Tue, Aug
3
2004

The Twelve Percent Solution?

Tue, Aug 3, 2004

My father sends me this interesting link wherein John Bossons describes a Proportional Representation tweak to our system that makes the seat counts in an election more closely match the popular vote, while at the same time preserving the advantages of constituency representation. Don at All Things Canadian talks about the article here.

It is an ingenious proposal: John Bossons suggests tacking on 42 additional seats assigned at-large by region to the current 308 in the house (or 12%, hence the name of the proposal). Manitoba/Saskatchewan would get three, the Atlantic provinces three, Alberta four, British Columbia six, Quebec ten and Ontario sixteen. These seats would not be filled by election. Rather, the chief electoral officer would look at the seat totals for each party in each region, compare it to each party's popular vote, and decide which party is severely underrepresented due to awkward vote splitting. The at-large seats would be assigned accordingly.

For example, Alberta, wherein the Conservatives received 26 out of 28 of the province's seats despite taking only 61% of the vote, would assign its four at-large seats to the competing parties. The Liberals, who won two seats despite getting 22% of the votes, arguably deserve seven. Two of the at-large seats would be assigned to fill that gap, while one would be given to the NDP (9.5%) and one would be given to the Greens (6.1%). I assume that these at-large seats would be assigned from the bottom up, to any party that got over 5% of the vote. The Greens would get their seat first before the NDP and then the Liberals.

Likewise in Quebec, the BQ would receive no extra seats because their seat totals in the province far exceed their share of the popular support. The Conservatives, who were shut out despite receiving 300,000 votes, would be guaranteed at least a couple of seats.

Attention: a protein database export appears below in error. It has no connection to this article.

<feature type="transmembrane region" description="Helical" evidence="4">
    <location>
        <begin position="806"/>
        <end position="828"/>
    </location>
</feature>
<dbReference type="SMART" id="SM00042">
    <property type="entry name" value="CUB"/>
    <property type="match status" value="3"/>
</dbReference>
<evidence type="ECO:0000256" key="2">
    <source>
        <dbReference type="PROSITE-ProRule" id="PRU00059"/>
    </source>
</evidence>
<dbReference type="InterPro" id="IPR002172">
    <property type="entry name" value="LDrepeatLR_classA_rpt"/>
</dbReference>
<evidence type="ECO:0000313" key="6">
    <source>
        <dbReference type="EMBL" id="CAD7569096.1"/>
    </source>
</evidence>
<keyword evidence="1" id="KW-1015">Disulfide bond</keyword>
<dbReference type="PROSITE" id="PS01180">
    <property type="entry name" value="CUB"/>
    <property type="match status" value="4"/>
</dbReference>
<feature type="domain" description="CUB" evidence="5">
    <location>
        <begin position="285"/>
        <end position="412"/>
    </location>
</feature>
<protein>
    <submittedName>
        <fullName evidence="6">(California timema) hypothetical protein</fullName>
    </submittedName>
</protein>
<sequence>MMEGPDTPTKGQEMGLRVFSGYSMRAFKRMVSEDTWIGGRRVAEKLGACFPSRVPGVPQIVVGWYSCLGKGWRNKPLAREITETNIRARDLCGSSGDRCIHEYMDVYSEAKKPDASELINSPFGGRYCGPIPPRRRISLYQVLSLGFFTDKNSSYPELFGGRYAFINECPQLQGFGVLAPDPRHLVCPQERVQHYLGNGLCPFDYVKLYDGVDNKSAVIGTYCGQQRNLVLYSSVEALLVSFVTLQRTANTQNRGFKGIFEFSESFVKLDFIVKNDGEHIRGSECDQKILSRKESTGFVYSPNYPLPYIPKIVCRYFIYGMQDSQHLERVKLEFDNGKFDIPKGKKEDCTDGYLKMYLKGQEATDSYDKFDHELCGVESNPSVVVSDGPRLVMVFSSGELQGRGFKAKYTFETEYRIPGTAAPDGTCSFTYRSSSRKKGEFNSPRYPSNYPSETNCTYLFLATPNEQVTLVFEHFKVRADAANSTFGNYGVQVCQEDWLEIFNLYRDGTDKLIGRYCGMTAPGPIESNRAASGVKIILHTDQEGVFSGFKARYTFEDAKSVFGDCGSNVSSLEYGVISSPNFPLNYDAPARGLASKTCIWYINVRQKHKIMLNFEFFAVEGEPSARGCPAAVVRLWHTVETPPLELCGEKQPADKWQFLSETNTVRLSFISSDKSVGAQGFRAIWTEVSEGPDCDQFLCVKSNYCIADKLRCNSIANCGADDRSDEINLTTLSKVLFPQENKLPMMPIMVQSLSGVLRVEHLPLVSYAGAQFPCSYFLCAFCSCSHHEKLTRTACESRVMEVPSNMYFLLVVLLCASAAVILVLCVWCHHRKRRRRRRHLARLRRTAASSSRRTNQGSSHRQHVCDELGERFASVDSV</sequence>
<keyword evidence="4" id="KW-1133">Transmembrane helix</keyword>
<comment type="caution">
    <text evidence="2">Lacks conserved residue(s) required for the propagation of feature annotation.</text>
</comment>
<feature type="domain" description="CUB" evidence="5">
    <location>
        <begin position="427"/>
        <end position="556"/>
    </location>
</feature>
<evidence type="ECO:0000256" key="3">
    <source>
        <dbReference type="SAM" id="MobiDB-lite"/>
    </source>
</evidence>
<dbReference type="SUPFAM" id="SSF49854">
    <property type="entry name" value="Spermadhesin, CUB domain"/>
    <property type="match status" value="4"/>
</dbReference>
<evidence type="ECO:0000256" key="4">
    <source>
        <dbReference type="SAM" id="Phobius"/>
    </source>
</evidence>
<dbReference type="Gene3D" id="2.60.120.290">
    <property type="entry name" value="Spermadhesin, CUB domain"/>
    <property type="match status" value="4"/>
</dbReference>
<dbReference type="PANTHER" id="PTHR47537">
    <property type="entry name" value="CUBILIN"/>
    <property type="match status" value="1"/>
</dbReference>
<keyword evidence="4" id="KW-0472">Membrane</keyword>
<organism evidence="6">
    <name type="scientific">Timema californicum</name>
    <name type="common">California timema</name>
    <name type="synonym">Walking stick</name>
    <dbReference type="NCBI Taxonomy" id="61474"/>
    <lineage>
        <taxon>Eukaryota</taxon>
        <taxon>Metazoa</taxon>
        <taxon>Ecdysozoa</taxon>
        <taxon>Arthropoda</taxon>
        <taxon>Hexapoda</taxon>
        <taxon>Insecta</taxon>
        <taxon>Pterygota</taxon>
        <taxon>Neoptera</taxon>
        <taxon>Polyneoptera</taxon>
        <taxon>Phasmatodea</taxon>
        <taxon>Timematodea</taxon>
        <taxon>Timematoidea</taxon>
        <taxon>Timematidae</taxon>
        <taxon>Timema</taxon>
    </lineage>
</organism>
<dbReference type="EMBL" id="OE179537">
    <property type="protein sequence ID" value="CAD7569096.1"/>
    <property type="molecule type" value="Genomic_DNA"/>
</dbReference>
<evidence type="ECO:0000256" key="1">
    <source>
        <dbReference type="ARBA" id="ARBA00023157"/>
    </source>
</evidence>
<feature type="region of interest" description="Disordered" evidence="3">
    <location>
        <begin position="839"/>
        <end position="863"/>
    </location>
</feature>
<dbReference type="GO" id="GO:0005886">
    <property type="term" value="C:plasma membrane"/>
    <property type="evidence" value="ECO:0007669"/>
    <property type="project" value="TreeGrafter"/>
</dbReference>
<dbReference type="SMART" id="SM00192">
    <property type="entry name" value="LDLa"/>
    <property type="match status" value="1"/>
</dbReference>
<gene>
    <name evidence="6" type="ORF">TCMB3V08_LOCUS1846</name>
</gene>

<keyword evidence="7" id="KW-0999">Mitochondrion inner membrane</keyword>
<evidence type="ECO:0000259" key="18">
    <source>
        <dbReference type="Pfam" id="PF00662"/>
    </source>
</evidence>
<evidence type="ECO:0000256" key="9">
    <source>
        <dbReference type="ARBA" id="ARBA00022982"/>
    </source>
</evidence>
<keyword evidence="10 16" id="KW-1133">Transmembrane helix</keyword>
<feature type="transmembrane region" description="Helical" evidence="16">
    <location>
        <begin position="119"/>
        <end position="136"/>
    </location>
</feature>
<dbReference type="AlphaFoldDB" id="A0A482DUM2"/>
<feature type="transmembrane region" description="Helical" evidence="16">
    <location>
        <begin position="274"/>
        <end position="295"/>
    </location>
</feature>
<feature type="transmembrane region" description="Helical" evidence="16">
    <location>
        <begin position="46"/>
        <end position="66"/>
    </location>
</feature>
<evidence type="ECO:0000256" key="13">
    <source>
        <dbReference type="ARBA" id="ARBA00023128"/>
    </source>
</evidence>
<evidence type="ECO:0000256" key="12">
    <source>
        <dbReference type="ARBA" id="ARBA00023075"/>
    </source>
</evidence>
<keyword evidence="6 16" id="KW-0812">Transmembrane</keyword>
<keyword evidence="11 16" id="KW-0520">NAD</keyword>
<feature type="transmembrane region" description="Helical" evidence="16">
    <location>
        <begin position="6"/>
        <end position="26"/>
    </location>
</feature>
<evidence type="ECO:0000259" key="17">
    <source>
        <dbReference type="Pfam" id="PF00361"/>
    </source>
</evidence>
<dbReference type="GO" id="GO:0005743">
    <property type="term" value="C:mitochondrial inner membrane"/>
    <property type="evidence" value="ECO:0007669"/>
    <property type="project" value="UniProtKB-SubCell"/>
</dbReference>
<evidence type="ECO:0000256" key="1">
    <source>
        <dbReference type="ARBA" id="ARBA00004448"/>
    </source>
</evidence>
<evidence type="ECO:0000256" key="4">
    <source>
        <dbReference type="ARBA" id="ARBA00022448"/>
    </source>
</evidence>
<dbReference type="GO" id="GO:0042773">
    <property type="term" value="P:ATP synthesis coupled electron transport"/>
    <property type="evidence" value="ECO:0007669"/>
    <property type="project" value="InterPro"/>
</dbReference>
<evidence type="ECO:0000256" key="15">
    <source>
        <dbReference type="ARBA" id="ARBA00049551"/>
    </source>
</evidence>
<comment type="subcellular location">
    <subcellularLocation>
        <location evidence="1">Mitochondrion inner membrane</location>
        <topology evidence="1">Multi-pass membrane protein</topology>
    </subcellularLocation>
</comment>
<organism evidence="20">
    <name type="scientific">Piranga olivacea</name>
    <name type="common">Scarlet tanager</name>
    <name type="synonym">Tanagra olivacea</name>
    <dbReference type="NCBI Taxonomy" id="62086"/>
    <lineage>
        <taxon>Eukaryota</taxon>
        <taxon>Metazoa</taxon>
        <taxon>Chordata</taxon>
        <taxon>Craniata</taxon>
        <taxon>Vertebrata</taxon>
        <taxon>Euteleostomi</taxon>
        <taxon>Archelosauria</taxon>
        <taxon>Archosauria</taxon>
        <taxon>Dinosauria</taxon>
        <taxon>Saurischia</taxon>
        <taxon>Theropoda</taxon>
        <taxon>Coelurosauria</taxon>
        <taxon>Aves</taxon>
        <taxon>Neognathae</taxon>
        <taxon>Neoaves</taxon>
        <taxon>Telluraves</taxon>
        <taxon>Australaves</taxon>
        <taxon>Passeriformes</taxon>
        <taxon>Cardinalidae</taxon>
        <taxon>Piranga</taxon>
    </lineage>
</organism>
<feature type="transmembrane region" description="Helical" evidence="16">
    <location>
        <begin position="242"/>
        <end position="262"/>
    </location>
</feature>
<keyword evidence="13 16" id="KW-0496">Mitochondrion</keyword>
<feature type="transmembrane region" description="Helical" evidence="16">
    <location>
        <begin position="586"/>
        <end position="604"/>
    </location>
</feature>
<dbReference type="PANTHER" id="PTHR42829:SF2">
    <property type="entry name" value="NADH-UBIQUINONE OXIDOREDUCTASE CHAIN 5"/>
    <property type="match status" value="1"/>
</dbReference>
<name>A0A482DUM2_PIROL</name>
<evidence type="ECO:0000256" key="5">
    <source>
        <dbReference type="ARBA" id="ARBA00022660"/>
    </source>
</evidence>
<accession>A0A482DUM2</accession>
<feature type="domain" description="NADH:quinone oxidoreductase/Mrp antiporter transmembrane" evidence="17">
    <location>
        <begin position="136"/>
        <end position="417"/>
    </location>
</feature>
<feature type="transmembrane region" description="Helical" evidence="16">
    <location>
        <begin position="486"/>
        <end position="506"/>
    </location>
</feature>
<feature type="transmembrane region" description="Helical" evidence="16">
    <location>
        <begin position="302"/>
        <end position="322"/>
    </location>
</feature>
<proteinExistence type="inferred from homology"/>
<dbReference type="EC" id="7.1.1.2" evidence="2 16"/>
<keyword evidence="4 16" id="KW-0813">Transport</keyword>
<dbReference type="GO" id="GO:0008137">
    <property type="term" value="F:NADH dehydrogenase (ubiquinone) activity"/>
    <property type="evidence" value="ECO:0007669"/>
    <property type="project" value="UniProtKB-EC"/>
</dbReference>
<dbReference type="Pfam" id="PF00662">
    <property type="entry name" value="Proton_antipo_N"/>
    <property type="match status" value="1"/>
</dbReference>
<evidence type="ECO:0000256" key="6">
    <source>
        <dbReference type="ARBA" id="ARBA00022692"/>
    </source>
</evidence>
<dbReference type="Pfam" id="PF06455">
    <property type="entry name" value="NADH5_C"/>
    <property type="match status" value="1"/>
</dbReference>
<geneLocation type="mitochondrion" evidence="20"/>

Interesting idea, although I'm pretty sure that now that John Bossons has had the guts to put this idea out there, others will be lining up to tear it down. Assigning extra seats to the "losing" parties within a region seems somewhat counter-intuitive, even if it does break up the regional hegemonies of Alberta, Ontario and Quebec and give minorities in these areas a voice. Then there is the fact that these at-large MPs will have been elected by no-one. How do you keep bad MPs off of the plate? In true at-large elections, you can vote against individual members of a party's slate; in this election, even if the parties put up a slate of their preferred nominees before the election, there is little an individual voter can do to express his displeasure over an at-large candidate except by voting against the party's candidate within the constituency. If the NDP bring forward someone totally unacceptable on the Ontario at-large slate, I have to vote against Richard Walsh-Bowers in Kitchener Centre?

But then, this is the fundamental problem with the P.R. debate: there are too many choices and too many proposals out there. The pursuit for a perfect solution is going to consume so much time and effort, nothing will get done. Can we settle upon a simple system that we can all agree is better than the system we have? For as long as we try to achieve perfection before action, we shall never achieve improvement.